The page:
By: Leslie Stevens-Huffman
Once you get some contract experience under your belt, you’ll probably find that a chronological resume is not the best way to present your capabilities to an engineering manager.
The traditional format – which starts with your most recent project and works backwards – could draw attention to occasional gaps in your work history or encourage busy managers to prioritize other contractors.
Don’t use a tool that’s designed for someone seeking regular, full-time employment. Incorporate these key elements into your resume to advance your career as a contract engineering professional.
Use a Functional Format
Instead of embedding key information in a lengthy work history, the functional design puts critical skills and experience front and center. Most contractors summarize their experience by major competencies directly below their headline and profile. This way, the engineering manager can immediately see why you’re qualified, review your projects and request a phone screen or interview. Here is an example of a functional resume.
Give Relevant Experience Top Billing
The top third of your resume is fertile territory. If you’re interested in designing a tunnel system for the expansion of a water treatment plant, place your engineering and design competencies, certifications and so forth above materials management and other nice-to-have but unrelated experience. Fortunately, a few clicks of a mouse is all it takes to reprioritize the information in a functional resume.
Include Relevant Attributes
Be sure to reference desirable contractor traits like adaptability, flexibility and self-sufficiency, and then back up your claims by citing specific examples. Remember, it’s not what you know but how you apply your engineering knowledge and soft skills that really matters. So, describe how you’ve used technical and non-technical skills to embrace new environments and solve difficult engineering problems.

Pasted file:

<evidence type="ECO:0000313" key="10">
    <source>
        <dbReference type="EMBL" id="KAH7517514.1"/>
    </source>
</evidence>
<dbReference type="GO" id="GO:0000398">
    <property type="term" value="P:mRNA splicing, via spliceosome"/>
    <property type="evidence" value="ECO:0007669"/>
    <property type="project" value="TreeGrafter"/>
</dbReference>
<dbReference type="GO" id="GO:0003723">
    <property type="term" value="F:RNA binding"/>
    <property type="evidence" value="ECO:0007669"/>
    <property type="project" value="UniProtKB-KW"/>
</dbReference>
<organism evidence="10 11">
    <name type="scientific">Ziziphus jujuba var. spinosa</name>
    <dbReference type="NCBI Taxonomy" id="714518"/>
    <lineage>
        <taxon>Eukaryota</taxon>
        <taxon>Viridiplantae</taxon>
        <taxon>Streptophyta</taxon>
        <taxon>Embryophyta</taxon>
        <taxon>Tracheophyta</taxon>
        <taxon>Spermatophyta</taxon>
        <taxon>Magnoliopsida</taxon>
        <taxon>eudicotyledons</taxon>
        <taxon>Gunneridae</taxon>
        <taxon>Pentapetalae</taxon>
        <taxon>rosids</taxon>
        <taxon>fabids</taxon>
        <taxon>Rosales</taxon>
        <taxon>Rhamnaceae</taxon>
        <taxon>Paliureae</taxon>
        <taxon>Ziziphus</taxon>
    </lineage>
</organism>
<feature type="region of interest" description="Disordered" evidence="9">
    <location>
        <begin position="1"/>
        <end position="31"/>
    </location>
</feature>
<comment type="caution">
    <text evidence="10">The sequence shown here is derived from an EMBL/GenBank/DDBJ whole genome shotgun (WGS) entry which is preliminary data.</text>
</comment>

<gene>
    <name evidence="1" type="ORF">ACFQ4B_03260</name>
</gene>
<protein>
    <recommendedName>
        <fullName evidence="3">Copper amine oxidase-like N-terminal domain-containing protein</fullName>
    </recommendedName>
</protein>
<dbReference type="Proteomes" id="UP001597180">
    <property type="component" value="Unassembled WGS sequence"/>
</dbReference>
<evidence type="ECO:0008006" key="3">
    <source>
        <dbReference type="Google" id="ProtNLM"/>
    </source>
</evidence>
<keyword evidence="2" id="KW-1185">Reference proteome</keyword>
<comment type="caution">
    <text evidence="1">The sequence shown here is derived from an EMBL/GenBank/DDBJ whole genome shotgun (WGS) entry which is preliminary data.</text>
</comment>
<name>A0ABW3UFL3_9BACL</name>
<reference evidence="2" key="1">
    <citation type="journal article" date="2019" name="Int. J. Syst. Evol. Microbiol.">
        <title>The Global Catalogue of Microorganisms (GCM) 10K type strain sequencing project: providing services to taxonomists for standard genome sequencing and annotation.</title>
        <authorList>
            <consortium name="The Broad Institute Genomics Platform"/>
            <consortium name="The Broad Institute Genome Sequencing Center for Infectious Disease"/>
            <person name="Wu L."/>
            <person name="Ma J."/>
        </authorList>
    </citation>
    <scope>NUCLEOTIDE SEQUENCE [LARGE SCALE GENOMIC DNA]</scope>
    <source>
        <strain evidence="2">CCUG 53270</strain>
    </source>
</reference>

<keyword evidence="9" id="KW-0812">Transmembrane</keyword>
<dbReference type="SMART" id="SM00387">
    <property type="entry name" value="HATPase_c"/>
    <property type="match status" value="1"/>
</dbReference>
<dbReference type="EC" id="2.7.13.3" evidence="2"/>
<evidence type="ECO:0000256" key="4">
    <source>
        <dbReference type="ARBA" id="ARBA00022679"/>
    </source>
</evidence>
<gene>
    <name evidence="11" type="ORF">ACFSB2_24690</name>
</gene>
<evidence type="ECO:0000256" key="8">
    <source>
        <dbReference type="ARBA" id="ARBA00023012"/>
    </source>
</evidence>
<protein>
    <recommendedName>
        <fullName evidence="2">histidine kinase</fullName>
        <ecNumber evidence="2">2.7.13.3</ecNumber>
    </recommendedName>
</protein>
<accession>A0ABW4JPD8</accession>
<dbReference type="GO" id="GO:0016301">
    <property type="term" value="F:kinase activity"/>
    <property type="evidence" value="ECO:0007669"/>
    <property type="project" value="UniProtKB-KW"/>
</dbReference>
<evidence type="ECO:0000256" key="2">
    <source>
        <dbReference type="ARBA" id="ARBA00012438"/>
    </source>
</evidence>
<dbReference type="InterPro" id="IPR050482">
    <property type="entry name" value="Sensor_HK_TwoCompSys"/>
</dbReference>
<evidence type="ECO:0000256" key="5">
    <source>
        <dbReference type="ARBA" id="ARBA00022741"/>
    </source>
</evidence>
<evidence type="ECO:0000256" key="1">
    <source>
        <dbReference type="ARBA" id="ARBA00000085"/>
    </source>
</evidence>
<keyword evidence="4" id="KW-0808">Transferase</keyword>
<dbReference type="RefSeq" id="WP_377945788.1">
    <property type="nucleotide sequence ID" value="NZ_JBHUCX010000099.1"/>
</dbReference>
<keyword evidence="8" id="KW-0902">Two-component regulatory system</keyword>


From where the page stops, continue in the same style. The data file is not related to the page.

Highlight Relevant Projects
Provide a short summary of relevant projects (as shown in this article, 10 tips for a successful engineering resume) and full-time positions, unless you’ve been freelancing for so long that it doesn’t matter. Don’t provide information in a vacuum. Provide context by clearly and concisely describing each project, the problems you solved and the results you achieved. Need help quantifying your accomplishments? Try the problem-action-result methodology in this article, How to Write an Achievements-Based Resume.
Create a Project Addendum
What happens if a manager wants to see a complete project history? Veteran contractors typically maintain an inventory of their projects and offer interested managers a chronological list. Moreover, an addendum (see: Secrets of a Great IT Project Manager Resume) can help you keep track of your projects and select relevant examples when adapting your resume to match a contract position’s top requirements.
Just one little box with a quote from a highly regarded engineering manager adds credibility and zing to a resume. Name dropping never hurts, so don’t forget to mention high profile clients and projects. After all, a resume is a marketing document whose sole purpose is to get you an interview. When used correctly, third-party endorsements help to alleviate the concerns of engineering managers who are considering your services.
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